8. Networking with colleagues 

A competition always means meeting many other like-minded singers and yes, they are competitors for the top prizes, too. But, to paraphrase Sarastro in Mozart’s Magic Flute, “mehr noch, er ist Mensch” (“even more, he is human”) – your colleagues are contacts and hopefully many will become friends and members of your very own personal network.

7. Exposure to casting and artistic directors

Here’s the thing – most casting and artistic directors have little time but they want to hear “the next big voice” in person. Attending the first and second round of a competition is most time-efficient for them: they get to hear all the voices that have made it this far and therefore represent the “cream of the crop”. It is at this stage that they can already judge if there is a voice that will fit their casting needs. There is no need for them to stay for the finals since they will find out via the news and the grapevine who won.

6. Exposure to agents

As above, the same principle also applies to agents. They, too, will be more likely to attend the first two rounds, will make up their minds as to who they think will “make it” in the opera circuit and may already approach them prior to the finals.

5. Experience performing under stress 

Let’s not kid anyone – taking part in any competition means subjecting yourself to a high degree of stress. It is up to you to find out how to best deal with this pressure. Some meditate, others do yoga, still others pray or clutch a talisman. Find what works for you.

4. Experience performing on stage

If you are just starting out, it will be a definite “win” to be able to sing on a real stage, hopefully with rehearsals and a full orchestra. Enjoy the experience.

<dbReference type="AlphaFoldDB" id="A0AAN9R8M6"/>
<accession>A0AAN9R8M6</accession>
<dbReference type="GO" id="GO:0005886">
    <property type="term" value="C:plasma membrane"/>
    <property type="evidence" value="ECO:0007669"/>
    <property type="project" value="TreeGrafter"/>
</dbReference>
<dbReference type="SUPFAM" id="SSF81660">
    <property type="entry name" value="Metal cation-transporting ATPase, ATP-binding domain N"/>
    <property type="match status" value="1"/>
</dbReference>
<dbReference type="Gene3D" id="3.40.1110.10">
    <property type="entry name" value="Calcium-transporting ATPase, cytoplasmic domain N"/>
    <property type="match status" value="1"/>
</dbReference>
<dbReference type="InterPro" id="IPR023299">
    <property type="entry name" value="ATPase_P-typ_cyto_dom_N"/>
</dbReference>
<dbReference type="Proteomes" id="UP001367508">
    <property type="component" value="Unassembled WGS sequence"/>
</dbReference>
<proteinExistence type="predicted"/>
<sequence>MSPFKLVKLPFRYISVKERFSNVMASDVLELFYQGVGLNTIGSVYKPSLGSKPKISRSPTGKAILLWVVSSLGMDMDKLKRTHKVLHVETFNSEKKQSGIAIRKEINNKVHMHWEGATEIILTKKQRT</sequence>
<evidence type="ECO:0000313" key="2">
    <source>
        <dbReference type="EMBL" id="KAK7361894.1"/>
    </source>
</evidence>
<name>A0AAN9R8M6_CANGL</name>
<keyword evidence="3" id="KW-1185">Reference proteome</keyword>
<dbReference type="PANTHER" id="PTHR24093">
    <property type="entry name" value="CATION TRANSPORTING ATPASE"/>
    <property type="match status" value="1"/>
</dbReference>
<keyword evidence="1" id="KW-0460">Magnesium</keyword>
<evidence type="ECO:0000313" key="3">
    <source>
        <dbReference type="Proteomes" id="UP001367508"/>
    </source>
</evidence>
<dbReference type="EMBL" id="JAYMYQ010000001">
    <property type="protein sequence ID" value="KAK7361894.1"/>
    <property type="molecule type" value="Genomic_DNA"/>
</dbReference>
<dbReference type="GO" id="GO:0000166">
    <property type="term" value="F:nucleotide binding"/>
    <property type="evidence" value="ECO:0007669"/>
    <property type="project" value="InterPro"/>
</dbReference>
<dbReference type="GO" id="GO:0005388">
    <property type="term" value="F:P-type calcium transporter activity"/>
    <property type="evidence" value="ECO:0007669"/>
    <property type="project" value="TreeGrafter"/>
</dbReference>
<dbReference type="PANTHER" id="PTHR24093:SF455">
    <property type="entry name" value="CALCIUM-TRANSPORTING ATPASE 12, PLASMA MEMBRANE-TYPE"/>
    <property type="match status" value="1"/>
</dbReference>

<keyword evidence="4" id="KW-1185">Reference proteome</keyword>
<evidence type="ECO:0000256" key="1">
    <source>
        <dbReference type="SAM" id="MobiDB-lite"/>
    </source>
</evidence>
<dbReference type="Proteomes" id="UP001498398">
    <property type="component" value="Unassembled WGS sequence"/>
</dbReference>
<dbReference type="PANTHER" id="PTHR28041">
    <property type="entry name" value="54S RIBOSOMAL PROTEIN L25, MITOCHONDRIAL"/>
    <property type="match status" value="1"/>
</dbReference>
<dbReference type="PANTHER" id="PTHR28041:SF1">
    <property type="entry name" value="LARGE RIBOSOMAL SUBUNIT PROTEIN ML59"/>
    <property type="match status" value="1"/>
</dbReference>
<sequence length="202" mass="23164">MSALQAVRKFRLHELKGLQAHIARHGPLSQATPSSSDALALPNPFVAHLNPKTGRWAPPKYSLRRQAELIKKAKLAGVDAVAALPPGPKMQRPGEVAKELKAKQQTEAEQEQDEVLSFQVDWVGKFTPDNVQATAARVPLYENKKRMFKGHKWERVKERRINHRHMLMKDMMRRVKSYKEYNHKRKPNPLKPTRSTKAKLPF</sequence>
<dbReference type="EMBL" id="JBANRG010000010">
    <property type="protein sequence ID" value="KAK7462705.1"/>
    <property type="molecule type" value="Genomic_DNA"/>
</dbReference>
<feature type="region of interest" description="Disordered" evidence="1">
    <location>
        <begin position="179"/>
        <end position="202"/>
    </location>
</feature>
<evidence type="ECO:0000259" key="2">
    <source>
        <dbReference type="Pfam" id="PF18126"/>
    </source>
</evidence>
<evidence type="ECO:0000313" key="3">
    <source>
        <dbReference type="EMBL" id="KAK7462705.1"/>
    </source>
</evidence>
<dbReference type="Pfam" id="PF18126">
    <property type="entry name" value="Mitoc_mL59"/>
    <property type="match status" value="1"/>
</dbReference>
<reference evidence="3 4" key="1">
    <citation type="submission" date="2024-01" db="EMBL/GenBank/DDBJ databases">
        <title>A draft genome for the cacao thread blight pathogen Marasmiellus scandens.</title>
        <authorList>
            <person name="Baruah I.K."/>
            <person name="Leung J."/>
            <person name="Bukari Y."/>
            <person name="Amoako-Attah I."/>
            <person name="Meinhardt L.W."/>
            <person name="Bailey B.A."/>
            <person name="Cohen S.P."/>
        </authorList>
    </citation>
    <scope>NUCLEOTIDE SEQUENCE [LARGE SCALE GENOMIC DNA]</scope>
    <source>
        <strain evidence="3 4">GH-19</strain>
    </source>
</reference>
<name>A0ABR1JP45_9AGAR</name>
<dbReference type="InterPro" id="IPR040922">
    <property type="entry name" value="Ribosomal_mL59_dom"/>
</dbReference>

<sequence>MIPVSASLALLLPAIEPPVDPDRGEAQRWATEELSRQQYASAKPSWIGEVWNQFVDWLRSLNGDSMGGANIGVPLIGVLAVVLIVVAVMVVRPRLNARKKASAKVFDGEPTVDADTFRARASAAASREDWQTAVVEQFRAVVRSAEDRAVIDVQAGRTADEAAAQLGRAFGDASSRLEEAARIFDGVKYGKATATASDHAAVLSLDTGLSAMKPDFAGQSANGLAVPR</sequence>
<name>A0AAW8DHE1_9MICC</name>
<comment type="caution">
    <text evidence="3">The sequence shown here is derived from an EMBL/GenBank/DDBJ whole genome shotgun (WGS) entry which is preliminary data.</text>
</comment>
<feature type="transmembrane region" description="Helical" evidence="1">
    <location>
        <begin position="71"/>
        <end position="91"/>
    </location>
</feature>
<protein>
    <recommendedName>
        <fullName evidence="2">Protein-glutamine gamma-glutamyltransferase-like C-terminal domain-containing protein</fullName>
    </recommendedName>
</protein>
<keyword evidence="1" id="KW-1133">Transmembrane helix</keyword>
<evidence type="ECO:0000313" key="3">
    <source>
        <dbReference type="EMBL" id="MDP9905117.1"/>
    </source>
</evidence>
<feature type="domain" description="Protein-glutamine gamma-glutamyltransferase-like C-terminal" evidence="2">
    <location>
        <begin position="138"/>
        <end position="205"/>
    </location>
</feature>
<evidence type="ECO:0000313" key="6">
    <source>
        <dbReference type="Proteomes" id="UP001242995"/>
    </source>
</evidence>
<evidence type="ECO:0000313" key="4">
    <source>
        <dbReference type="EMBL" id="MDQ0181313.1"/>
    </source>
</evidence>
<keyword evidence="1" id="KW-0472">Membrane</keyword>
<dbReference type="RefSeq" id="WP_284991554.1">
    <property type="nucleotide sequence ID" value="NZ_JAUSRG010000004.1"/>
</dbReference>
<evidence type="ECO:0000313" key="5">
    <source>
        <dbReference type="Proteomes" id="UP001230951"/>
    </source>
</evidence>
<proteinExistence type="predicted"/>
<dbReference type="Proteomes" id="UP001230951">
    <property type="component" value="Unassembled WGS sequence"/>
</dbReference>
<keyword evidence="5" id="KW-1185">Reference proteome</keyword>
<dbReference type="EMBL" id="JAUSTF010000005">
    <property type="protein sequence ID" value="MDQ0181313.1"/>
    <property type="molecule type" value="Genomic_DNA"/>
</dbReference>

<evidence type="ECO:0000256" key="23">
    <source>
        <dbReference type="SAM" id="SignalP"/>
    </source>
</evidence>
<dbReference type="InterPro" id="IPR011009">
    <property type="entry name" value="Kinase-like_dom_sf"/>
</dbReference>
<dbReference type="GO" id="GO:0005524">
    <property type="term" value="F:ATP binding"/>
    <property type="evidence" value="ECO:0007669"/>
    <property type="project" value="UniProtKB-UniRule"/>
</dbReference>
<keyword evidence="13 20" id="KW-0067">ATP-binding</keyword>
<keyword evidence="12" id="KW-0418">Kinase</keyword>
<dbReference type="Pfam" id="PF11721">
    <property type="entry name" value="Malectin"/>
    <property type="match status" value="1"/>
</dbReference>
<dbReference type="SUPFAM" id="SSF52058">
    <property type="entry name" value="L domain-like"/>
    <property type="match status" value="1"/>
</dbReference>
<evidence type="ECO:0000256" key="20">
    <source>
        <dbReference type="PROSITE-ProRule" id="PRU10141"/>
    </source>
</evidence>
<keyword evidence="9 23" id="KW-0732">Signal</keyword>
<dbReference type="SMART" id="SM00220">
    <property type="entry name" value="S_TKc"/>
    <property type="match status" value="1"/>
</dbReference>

3. Working with coaches

For those singers reaching the final stage, many competitions offer master classes with coaches, diction specialists, body work and more. Take advantage of all these offerings: they are invaluable bonuses that will take your performance to a new level.

2. Press coverage 

Along with having agents and artistic and casting directors attending, a top competition will attract press coverage. Nowadays that almost always also means social media and live streaming of the finals. These are invaluable tools for the participating singers to be noticed, get media exposure and free promotion.

1. Finding out about job opportunities 

Especially in a situation where the participants come together from all over the world, such as at the Neue Stimmen, Operalia or the Concours musical international de Montréal, there’s bound to be a lot talk – so it is good to listen and note any opportunities that sound fitting. The important thing then is to follow up right away on any leads!

No matter if you win or lose, you will learn that it is best to be yourself, not trying to impress anyone. Always remember that you are delivering an emotional experience, you possess a talent and a passion for an art form where individuality and uniqueness are highly rated. Good luck!